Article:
To start, let me address a common misconception with many first-time inventors who start with an idea but have little understanding of how to actually make money from their invention (i.e.: they don't understand the options for taking their idea to market). Many inventors believe that they need to spend tens of thousands of dollars developing and manufacturing their ideas on their own to succeed, which is why you read so many stories about inventors who spent their life savings chasing an invention. While manufacturing is one option for certain inventors, it is not the most common option and certainly not the least risky.
The two main options that you can consider for developing your invention are:
Option 1 - Manufacturing and marketing your invention on your own
Over the years, I have worked with hundreds of inventors and a common misunderstanding that I see is the idea that succeeding with an invention means developing, manufacturing and marketing the invention on their own. As a result, these inventors spend a small fortune developing prototypes and setting up manufacturing before they ever receive expressed interest or purchase orders from companies. When deciding how to proceed, you should first think about your ultimate goal. If you are trying to build a business around your idea and become an entrepreneur, then manufacturing may be your option; however, if you are looking for a company to pay you for your idea, then this would not be your best approach. Note: if you elect to develop and manufacture your idea on your own, I would recommend that you try and secure interest and/or purchase commitments before you pull the trigger on manufacturing. There is a big difference between developing a prototype and setting up manufacturing.
Option 2 - Licensing for royalties
In my experience, 98% of inventors end up going this route, which means that rather than manufacturing and marketing the invention on their own, they try to find a company to license or purchase the invention's patent rights from them in exchange for a royalty or cash payment. The idea is to have an established company develop, manufacture, and market the invention along with their existing product lines. The key to success with this approach is to adequately and professionally prepare your idea for presentation with related manufacturers or distributors to discuss license opportunities, which can range from simple designs all the way through fully developing your invention.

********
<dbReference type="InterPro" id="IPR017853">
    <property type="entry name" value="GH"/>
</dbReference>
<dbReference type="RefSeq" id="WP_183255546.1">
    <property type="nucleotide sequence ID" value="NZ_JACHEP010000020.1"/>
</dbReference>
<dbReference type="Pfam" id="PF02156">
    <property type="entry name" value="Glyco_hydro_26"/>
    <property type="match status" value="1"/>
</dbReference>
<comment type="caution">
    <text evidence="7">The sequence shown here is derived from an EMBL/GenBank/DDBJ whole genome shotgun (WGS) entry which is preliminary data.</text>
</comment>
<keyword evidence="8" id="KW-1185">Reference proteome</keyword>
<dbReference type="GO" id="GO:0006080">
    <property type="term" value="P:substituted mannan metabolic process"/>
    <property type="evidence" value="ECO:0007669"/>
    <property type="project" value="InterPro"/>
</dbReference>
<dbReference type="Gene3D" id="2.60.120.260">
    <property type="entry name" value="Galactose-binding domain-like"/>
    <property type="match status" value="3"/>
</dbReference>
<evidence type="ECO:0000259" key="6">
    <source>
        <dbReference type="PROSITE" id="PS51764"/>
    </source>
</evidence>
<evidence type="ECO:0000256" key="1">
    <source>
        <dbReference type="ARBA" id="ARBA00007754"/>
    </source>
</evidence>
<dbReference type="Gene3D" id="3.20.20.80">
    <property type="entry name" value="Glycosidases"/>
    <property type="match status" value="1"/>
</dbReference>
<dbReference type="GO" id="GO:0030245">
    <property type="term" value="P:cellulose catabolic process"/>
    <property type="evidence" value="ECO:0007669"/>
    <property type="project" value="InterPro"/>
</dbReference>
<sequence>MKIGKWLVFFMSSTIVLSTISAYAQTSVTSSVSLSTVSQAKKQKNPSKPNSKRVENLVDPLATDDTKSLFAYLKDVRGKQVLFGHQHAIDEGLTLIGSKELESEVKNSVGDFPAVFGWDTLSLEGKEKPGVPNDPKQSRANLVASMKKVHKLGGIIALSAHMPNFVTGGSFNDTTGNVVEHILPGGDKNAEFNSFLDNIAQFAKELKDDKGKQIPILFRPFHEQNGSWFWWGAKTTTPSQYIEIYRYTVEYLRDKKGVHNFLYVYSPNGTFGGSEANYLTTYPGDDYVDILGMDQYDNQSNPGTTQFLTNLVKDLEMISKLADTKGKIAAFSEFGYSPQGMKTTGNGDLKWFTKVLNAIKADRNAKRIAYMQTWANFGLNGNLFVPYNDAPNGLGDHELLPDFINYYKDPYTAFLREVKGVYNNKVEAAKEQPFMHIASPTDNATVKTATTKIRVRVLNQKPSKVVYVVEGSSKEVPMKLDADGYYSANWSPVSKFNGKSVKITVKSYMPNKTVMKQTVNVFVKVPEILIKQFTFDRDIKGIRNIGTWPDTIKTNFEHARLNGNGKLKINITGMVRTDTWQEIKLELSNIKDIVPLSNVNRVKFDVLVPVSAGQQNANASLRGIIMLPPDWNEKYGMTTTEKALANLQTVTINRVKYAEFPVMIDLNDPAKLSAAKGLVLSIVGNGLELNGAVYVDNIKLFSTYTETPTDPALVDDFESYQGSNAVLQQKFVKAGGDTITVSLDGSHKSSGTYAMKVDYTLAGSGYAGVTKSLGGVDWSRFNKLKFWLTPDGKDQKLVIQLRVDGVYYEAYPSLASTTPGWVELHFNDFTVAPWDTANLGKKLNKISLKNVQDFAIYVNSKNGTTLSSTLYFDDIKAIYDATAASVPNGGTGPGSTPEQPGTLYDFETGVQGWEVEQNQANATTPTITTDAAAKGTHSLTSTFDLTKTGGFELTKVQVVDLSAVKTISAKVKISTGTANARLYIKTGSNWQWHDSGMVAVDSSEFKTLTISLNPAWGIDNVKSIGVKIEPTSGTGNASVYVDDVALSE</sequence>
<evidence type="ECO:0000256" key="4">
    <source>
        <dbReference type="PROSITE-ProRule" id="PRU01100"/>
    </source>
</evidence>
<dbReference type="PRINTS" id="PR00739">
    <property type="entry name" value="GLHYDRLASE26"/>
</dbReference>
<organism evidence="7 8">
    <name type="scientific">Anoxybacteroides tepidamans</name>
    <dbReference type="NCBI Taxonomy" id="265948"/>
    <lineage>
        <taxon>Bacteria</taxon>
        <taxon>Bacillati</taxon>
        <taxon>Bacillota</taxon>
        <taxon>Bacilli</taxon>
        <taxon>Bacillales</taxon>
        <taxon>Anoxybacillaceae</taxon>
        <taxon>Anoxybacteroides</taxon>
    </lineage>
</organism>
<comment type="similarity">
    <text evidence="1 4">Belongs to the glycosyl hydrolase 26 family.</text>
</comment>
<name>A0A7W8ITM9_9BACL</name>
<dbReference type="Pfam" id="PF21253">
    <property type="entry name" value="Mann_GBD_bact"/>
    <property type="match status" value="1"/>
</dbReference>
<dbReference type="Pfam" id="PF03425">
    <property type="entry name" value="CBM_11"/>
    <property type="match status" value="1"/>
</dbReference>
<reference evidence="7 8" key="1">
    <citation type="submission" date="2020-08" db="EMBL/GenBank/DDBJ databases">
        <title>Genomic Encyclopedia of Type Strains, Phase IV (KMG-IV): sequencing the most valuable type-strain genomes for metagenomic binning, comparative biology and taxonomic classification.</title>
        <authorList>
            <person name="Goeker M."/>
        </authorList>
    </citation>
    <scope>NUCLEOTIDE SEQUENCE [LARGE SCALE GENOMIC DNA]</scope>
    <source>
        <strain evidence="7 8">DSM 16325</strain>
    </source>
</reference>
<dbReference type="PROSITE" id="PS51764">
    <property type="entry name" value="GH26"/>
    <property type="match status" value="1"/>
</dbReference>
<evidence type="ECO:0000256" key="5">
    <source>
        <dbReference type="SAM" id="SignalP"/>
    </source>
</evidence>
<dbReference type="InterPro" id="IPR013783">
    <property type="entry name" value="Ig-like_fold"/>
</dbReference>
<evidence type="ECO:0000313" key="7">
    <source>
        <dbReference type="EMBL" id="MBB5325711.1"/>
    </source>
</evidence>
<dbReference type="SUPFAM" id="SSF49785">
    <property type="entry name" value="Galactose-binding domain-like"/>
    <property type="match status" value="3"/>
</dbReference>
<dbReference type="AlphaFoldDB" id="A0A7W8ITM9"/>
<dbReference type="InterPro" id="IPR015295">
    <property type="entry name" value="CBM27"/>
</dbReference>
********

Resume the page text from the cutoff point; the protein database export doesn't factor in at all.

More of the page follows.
Before we move on though, I'd like to reinforce that it is very important to understand that your odds of success increase as you move through the development and patent process, regardless of how good you may think your idea is. For example, if you are in the concept stage without any patent protection and no formal product designs or prototypes, the odds of success are limited if you try to approach a company; however, as your idea becomes more developed and "real" with a professionally designed virtual or physical prototype, your chances of success increase.
The same holds true with patent rights. If you have an issued patent from the United States Patent & Trademark Office (USPTO), your odds of success are better than if you had patent pending status or no patent at all, assuming your idea is good to begin with. Unfortunately, it really will not make a difference what you have in place if your idea is bad to begin with.
Overall, the trade offs are time, effort and money. By investing the right amount of time, effort, and money into your idea, you increase your odds of success. In my view, the goal should be to minimize your cost and risk by investing enough into your idea to be able to share it safely and effectively with companies before pouring money into the idea. For example, you may be able to start out by filing a provisional patent before it becomes necessary to file a full utility patent. [If you do find a company to license your invention, it's possible that you can negotiate for the company to pay for the utility patent.] Also, you may want to start by designing your product "virtually" before you move into the expensive prototype process. Again, you can obtain interest and license the invention without investing a lot of money into prototype development. If lack of a working model becomes a roadblock and you're hearing good feedback, you may want to explore developing a working or tangible prototype later in the process if you have the financial resources to do so. The idea is to work smart through the process to reach a license agreement without spending more money than necessary on the product.
Russell Williams cofounded InventionHome.com and MatchProduct.com to assist inventors and entrepreneurs through the patent and invention development and marketing process. He's been asked nearly every invention-related question in the book, and shares his wisdom in an article series, "Inventor Q&A".
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